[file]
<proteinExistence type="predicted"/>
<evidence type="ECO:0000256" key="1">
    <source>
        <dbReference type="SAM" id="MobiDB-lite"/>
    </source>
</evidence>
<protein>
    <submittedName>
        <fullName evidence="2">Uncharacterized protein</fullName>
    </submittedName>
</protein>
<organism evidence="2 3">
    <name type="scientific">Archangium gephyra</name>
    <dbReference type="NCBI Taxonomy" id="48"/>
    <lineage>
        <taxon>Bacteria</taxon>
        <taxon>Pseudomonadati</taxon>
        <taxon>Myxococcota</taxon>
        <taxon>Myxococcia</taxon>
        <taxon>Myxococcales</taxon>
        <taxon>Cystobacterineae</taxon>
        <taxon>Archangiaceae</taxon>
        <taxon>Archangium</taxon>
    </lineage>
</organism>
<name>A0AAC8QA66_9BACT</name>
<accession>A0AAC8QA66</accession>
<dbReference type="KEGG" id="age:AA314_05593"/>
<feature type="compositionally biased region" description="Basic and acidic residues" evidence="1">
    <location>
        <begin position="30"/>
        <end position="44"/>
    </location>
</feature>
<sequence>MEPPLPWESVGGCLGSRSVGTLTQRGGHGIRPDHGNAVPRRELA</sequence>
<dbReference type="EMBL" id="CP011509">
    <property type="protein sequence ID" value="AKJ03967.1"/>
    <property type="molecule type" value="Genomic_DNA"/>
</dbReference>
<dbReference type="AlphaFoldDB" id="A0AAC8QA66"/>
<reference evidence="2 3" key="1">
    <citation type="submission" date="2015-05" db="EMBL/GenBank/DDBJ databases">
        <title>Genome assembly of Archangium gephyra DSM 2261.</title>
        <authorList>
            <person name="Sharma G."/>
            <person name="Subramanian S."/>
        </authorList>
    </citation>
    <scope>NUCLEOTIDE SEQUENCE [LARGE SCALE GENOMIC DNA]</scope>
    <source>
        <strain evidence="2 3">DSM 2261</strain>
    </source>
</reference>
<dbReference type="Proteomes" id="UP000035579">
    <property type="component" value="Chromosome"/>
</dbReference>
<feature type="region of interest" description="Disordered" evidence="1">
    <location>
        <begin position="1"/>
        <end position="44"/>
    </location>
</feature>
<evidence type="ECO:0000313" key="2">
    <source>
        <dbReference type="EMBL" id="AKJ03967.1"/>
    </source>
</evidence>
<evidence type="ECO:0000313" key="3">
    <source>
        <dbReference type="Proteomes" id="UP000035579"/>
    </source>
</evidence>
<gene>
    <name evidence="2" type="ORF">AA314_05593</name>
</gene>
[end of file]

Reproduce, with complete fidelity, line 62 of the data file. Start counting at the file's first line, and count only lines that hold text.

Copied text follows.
</feature>